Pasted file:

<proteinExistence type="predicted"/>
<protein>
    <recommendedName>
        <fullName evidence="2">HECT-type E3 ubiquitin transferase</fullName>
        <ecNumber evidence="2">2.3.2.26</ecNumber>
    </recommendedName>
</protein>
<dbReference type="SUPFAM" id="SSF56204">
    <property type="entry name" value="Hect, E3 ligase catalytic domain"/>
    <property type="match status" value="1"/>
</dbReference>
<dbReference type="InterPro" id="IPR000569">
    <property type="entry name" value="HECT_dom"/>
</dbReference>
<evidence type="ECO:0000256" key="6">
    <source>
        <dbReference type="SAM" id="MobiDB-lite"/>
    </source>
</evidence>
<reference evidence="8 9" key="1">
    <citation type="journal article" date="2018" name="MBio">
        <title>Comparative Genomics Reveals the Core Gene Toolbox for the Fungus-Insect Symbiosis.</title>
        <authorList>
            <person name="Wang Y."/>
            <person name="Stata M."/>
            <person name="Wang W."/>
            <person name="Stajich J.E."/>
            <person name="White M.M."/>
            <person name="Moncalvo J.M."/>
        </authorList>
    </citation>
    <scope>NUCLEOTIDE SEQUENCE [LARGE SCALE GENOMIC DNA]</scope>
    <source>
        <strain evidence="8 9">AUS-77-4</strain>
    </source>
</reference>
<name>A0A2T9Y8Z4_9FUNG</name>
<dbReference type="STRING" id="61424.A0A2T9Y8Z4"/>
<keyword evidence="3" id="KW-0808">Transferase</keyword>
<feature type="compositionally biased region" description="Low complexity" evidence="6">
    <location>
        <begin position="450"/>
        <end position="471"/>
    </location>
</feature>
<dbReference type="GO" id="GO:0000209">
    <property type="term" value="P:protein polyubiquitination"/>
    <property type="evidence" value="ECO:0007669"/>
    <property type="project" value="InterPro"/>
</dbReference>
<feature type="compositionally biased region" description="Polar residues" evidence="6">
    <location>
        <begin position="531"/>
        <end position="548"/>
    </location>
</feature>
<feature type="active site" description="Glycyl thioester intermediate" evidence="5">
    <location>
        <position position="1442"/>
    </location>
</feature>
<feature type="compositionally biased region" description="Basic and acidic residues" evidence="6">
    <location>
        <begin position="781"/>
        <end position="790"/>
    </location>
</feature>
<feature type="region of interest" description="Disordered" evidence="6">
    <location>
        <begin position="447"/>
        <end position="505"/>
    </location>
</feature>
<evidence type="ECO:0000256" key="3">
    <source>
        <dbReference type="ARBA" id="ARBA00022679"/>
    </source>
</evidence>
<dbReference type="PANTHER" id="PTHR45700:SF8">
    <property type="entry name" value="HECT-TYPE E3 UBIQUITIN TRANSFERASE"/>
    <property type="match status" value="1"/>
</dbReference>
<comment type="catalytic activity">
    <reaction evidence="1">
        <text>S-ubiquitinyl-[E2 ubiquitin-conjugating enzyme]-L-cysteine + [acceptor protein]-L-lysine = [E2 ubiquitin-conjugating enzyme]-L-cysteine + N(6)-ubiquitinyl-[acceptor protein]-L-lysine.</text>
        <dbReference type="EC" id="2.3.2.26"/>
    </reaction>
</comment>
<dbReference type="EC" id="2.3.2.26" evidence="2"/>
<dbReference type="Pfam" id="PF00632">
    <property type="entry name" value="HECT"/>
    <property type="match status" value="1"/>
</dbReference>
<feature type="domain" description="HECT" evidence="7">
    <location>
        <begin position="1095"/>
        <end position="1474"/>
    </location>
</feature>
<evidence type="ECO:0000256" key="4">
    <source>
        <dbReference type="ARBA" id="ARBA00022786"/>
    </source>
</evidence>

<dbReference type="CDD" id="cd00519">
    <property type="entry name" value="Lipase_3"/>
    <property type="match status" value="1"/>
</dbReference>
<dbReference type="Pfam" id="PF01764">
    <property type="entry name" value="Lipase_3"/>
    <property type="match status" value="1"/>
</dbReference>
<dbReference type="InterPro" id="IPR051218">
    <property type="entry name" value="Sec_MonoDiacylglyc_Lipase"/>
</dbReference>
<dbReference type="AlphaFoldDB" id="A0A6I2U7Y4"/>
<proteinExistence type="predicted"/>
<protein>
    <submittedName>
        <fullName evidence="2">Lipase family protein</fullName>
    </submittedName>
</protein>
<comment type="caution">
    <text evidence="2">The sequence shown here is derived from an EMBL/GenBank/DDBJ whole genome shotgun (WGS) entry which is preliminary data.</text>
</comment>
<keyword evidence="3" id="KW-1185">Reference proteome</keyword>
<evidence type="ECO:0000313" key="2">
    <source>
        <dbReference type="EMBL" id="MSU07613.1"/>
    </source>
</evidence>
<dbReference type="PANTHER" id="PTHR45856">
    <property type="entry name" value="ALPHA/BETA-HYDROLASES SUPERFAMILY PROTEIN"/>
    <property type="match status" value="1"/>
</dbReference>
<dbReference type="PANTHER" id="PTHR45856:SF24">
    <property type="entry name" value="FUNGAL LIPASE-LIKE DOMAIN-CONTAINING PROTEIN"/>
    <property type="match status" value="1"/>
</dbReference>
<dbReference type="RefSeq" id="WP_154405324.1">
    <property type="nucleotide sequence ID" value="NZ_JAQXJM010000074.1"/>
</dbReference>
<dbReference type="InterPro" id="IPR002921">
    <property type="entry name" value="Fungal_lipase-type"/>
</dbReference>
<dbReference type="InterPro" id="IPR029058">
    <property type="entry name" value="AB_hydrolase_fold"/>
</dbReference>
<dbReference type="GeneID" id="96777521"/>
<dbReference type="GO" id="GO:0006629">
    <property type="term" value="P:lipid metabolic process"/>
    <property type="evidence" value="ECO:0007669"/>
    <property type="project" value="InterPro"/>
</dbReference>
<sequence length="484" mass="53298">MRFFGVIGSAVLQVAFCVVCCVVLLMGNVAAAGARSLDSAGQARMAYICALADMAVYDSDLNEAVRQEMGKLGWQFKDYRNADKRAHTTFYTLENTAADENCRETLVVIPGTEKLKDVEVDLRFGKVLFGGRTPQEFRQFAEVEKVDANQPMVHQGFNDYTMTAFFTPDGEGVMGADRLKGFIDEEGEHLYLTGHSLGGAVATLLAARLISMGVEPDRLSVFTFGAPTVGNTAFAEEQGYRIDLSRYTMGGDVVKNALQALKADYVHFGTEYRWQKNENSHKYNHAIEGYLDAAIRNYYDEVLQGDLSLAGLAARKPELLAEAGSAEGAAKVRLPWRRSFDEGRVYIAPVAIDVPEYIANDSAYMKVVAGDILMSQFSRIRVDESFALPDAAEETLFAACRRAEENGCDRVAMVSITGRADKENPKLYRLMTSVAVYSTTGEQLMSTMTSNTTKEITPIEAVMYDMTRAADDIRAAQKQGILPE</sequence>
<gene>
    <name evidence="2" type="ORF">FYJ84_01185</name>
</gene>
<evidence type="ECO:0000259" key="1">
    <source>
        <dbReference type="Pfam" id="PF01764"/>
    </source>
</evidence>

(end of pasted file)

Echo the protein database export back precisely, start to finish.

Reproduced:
<proteinExistence type="predicted"/>
<protein>
    <recommendedName>
        <fullName evidence="2">HECT-type E3 ubiquitin transferase</fullName>
        <ecNumber evidence="2">2.3.2.26</ecNumber>
    </recommendedName>
</protein>
<dbReference type="SUPFAM" id="SSF56204">
    <property type="entry name" value="Hect, E3 ligase catalytic domain"/>
    <property type="match status" value="1"/>
</dbReference>
<dbReference type="InterPro" id="IPR000569">
    <property type="entry name" value="HECT_dom"/>
</dbReference>
<evidence type="ECO:0000256" key="6">
    <source>
        <dbReference type="SAM" id="MobiDB-lite"/>
    </source>
</evidence>
<reference evidence="8 9" key="1">
    <citation type="journal article" date="2018" name="MBio">
        <title>Comparative Genomics Reveals the Core Gene Toolbox for the Fungus-Insect Symbiosis.</title>
        <authorList>
            <person name="Wang Y."/>
            <person name="Stata M."/>
            <person name="Wang W."/>
            <person name="Stajich J.E."/>
            <person name="White M.M."/>
            <person name="Moncalvo J.M."/>
        </authorList>
    </citation>
    <scope>NUCLEOTIDE SEQUENCE [LARGE SCALE GENOMIC DNA]</scope>
    <source>
        <strain evidence="8 9">AUS-77-4</strain>
    </source>
</reference>
<name>A0A2T9Y8Z4_9FUNG</name>
<dbReference type="STRING" id="61424.A0A2T9Y8Z4"/>
<keyword evidence="3" id="KW-0808">Transferase</keyword>
<feature type="compositionally biased region" description="Low complexity" evidence="6">
    <location>
        <begin position="450"/>
        <end position="471"/>
    </location>
</feature>
<dbReference type="GO" id="GO:0000209">
    <property type="term" value="P:protein polyubiquitination"/>
    <property type="evidence" value="ECO:0007669"/>
    <property type="project" value="InterPro"/>
</dbReference>
<feature type="compositionally biased region" description="Polar residues" evidence="6">
    <location>
        <begin position="531"/>
        <end position="548"/>
    </location>
</feature>
<feature type="active site" description="Glycyl thioester intermediate" evidence="5">
    <location>
        <position position="1442"/>
    </location>
</feature>
<feature type="compositionally biased region" description="Basic and acidic residues" evidence="6">
    <location>
        <begin position="781"/>
        <end position="790"/>
    </location>
</feature>
<feature type="region of interest" description="Disordered" evidence="6">
    <location>
        <begin position="447"/>
        <end position="505"/>
    </location>
</feature>
<evidence type="ECO:0000256" key="3">
    <source>
        <dbReference type="ARBA" id="ARBA00022679"/>
    </source>
</evidence>
<dbReference type="PANTHER" id="PTHR45700:SF8">
    <property type="entry name" value="HECT-TYPE E3 UBIQUITIN TRANSFERASE"/>
    <property type="match status" value="1"/>
</dbReference>
<comment type="catalytic activity">
    <reaction evidence="1">
        <text>S-ubiquitinyl-[E2 ubiquitin-conjugating enzyme]-L-cysteine + [acceptor protein]-L-lysine = [E2 ubiquitin-conjugating enzyme]-L-cysteine + N(6)-ubiquitinyl-[acceptor protein]-L-lysine.</text>
        <dbReference type="EC" id="2.3.2.26"/>
    </reaction>
</comment>
<dbReference type="EC" id="2.3.2.26" evidence="2"/>
<dbReference type="Pfam" id="PF00632">
    <property type="entry name" value="HECT"/>
    <property type="match status" value="1"/>
</dbReference>
<feature type="domain" description="HECT" evidence="7">
    <location>
        <begin position="1095"/>
        <end position="1474"/>
    </location>
</feature>
<evidence type="ECO:0000256" key="4">
    <source>
        <dbReference type="ARBA" id="ARBA00022786"/>
    </source>
</evidence>

<dbReference type="CDD" id="cd00519">
    <property type="entry name" value="Lipase_3"/>
    <property type="match status" value="1"/>
</dbReference>
<dbReference type="Pfam" id="PF01764">
    <property type="entry name" value="Lipase_3"/>
    <property type="match status" value="1"/>
</dbReference>
<dbReference type="InterPro" id="IPR051218">
    <property type="entry name" value="Sec_MonoDiacylglyc_Lipase"/>
</dbReference>
<dbReference type="AlphaFoldDB" id="A0A6I2U7Y4"/>
<proteinExistence type="predicted"/>
<protein>
    <submittedName>
        <fullName evidence="2">Lipase family protein</fullName>
    </submittedName>
</protein>
<comment type="caution">
    <text evidence="2">The sequence shown here is derived from an EMBL/GenBank/DDBJ whole genome shotgun (WGS) entry which is preliminary data.</text>
</comment>
<keyword evidence="3" id="KW-1185">Reference proteome</keyword>
<evidence type="ECO:0000313" key="2">
    <source>
        <dbReference type="EMBL" id="MSU07613.1"/>
    </source>
</evidence>
<dbReference type="PANTHER" id="PTHR45856">
    <property type="entry name" value="ALPHA/BETA-HYDROLASES SUPERFAMILY PROTEIN"/>
    <property type="match status" value="1"/>
</dbReference>
<dbReference type="PANTHER" id="PTHR45856:SF24">
    <property type="entry name" value="FUNGAL LIPASE-LIKE DOMAIN-CONTAINING PROTEIN"/>
    <property type="match status" value="1"/>
</dbReference>
<dbReference type="RefSeq" id="WP_154405324.1">
    <property type="nucleotide sequence ID" value="NZ_JAQXJM010000074.1"/>
</dbReference>
<dbReference type="InterPro" id="IPR002921">
    <property type="entry name" value="Fungal_lipase-type"/>
</dbReference>
<dbReference type="InterPro" id="IPR029058">
    <property type="entry name" value="AB_hydrolase_fold"/>
</dbReference>
<dbReference type="GeneID" id="96777521"/>
<dbReference type="GO" id="GO:0006629">
    <property type="term" value="P:lipid metabolic process"/>
    <property type="evidence" value="ECO:0007669"/>
    <property type="project" value="InterPro"/>
</dbReference>
<sequence length="484" mass="53298">MRFFGVIGSAVLQVAFCVVCCVVLLMGNVAAAGARSLDSAGQARMAYICALADMAVYDSDLNEAVRQEMGKLGWQFKDYRNADKRAHTTFYTLENTAADENCRETLVVIPGTEKLKDVEVDLRFGKVLFGGRTPQEFRQFAEVEKVDANQPMVHQGFNDYTMTAFFTPDGEGVMGADRLKGFIDEEGEHLYLTGHSLGGAVATLLAARLISMGVEPDRLSVFTFGAPTVGNTAFAEEQGYRIDLSRYTMGGDVVKNALQALKADYVHFGTEYRWQKNENSHKYNHAIEGYLDAAIRNYYDEVLQGDLSLAGLAARKPELLAEAGSAEGAAKVRLPWRRSFDEGRVYIAPVAIDVPEYIANDSAYMKVVAGDILMSQFSRIRVDESFALPDAAEETLFAACRRAEENGCDRVAMVSITGRADKENPKLYRLMTSVAVYSTTGEQLMSTMTSNTTKEITPIEAVMYDMTRAADDIRAAQKQGILPE</sequence>
<gene>
    <name evidence="2" type="ORF">FYJ84_01185</name>
</gene>
<evidence type="ECO:0000259" key="1">
    <source>
        <dbReference type="Pfam" id="PF01764"/>
    </source>
</evidence>